Toilet paper use is also a constant issue among environmentalists as there seems to be a great deal of resistance to toilet paper made of recycled material. Some people use toilet paper products that are whole or in part made from recycled products. But the fact is that the majority of people don't use recycled material toilet paper. Reports say more than 98 per cent of toilet paper in the U.S. comes from virgin forests.

Why not stop using toilet paper altogether - or at least the vast majority of it?

Enter a hygiene alternative:

Admittedly, I refrained from using the bidet sprayer even though it was present in my bathroom for months before I first tried it. It wasn't until a really bad case of tummy problems did I give it a try. I'd had an unusually spicy meal, and within a short space of time I was on the can. And then again. And again. And again. I remember that session lasting to the inauspicious number of thirteen before I keeled over and passed out.

I had never tried to use this 'strange mini-shower' that was beside my toilet, mainly due to not knowing what it was really for. But after my mammoth toilet session, and my under carriage in severe pain, a friend was bemused why I was using toilet paper every time, tearing my skin off in the process.

So the next toilet visit I decided to give it a try. My friend had given me a few directions, "spread your cheeks on the seat, lean to the left, shoot from the back, aim and fire, gently at first".

The "gently at first" part I seemed to have forgotten and got the shock of my life, as I fired a bullet train jet stream of water at my already tender area. Water splashed everywhere. But it's not that difficult to realise I should have squeezed the trigger, "gently at first".

Within a few tries I had the trigger squeezing down to a tee. And the whole process was an absolute epiphany of cleanliness and comfort within no time.

Eureka!! Ka Ka..

From that week forward I knew I was never going to be using great wads of toilet paper ever again, not by choice anyway.

What is this hygiene device then - you've got me interested?

This device, designed by Japanese physicians, is a smaller version of a standard shower, consisting of a steel or plastic handle with a nozzle for shooting the water, and a hose feeding the water supply. There is a trigger for creating the jet of water, and usually an isolating valve at the wall to turn the water off after each use. Although, in lower pressure areas the isolating valve doesn't need to be turned off after every use.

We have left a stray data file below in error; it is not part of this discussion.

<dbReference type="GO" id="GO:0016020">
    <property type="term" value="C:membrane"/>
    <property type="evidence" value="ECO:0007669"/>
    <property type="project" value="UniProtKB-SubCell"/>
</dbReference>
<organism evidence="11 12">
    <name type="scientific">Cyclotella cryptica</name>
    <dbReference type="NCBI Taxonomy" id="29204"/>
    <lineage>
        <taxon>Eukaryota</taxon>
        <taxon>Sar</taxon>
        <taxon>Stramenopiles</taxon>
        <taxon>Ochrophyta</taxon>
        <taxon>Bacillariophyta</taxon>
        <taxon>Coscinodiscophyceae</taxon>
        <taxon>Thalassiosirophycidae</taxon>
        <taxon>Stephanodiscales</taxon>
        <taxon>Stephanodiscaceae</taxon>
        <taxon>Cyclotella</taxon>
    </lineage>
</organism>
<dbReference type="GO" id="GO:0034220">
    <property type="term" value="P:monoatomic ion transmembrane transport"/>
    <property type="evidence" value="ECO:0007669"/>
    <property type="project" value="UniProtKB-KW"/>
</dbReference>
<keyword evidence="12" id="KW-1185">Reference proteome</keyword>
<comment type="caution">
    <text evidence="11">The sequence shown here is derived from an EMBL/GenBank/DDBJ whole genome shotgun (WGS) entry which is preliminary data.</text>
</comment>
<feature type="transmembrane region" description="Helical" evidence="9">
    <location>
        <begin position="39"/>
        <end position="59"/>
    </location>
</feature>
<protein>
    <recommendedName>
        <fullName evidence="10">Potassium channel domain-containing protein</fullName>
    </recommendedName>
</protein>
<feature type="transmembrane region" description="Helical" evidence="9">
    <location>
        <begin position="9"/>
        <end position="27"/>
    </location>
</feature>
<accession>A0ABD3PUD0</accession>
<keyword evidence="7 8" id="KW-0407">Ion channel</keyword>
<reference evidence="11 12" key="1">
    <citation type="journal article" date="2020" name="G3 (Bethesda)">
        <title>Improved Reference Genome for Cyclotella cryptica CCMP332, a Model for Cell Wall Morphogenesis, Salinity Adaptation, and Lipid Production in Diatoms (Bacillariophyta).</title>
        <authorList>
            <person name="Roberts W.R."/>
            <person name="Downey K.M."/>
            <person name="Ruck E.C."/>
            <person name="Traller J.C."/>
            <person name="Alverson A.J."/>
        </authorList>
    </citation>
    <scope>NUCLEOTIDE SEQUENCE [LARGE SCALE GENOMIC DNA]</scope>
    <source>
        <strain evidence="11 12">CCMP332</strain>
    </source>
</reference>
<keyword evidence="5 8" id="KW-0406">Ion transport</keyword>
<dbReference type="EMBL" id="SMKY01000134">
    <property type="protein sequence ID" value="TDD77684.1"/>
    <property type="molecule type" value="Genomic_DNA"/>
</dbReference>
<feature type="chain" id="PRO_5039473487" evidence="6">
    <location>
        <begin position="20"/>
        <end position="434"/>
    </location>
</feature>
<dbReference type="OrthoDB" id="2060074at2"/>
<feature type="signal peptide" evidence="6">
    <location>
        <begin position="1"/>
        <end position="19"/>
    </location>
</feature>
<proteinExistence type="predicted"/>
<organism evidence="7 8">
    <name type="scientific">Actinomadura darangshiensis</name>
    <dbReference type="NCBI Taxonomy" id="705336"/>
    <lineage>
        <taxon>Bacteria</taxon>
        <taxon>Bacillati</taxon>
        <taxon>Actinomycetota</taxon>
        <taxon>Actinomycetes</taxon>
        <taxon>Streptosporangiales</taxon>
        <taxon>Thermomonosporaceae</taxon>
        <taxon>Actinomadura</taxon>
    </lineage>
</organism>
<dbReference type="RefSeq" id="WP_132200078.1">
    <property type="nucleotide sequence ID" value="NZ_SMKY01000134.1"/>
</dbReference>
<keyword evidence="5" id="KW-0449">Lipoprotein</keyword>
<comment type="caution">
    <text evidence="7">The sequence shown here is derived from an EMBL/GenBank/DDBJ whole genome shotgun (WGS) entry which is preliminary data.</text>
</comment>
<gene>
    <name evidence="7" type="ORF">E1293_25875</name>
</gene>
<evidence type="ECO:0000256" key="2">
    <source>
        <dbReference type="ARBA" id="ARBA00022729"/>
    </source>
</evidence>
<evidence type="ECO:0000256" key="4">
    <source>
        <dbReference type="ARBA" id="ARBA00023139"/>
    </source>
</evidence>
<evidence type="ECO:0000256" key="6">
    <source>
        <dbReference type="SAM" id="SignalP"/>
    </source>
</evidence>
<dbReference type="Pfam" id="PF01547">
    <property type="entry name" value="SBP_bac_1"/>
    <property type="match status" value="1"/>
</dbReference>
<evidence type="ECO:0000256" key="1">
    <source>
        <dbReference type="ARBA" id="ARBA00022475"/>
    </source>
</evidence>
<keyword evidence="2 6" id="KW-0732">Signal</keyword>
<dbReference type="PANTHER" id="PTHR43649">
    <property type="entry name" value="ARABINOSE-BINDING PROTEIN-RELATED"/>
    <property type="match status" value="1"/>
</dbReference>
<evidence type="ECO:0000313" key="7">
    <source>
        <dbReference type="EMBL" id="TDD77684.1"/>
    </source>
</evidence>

How do you dry yourself?

This is an often asked question. The answer is personal preference. Some people shake, some flick the water off, some people dry with a few pieces of toilet paper. While, others place a flannel next to the toilet for drying purposes, much like a miniature bath towel, just for 'that' area.

What are the environmental benefits?

When using toilet paper for drying purposes only with this device, you probably use about 90% less toilet paper than when using only toilet paper.

So how many trees are wasted on toilet paper? The equivalent of almost 27,000 trees are flushed down our toilets every day, according to Claude Martin of WWF (Worldwide Fund for Nature). Imagine the world benefits if everyone switched to using this device.

Some toilet paper users (who have never used a bidet-sprayer) say "but what about the extra water use"?

When you consider you need water to shower it is not really an argument. Also, around 37 gallons of water goes into making a single roll of toilet paper. Then when you take into account the huge number of trees cut down every year, the time, fuel, energy, chemicals and manpower needed to produce toilet paper, the sprayer is by far the greener option.

In fact, it's a fantastic alternative. And remember a roll lasts most households about 3 days. Imagine how many squirts you can get for 37 gallons. No comparison!! It's a no brainer!

Is water really a better alternative to toilet paper?

Yes, I know a silly question, but one often asked in hygiene blogs. Why would anyone ask such a question? It kind of beggars belief, but I guess just ignorance of the whole process of what the bidet sprayer really is.

Yes, this device uses WATER to clean your private parts, and is exactly the same as the regular shower you use to wash your whole body every morning.

So if you don't mind skid stains in your underpants, and the sandpaper type experience on your tender bits then feel free to continue using toilet paper, this product might not be for you.

But if comfort, hygiene and keeping your partner IS important to you, then give a bidet sprayer a try. Your washing powder bill will decrease. Your overall shopping bill will decrease. You'll feel cleaner, and more energized.

Ultimately, people have to find out for themselves what they are passionate about. One thing that is certain is no one surely likes to waste money. No one likes to walk around in pain. Does anyone benefit from poor hygiene?

The bidet sprayer saves money, is great for the environment, it is more subtle on the body and increases personal hygiene daily. The winner all round, wouldn't you say?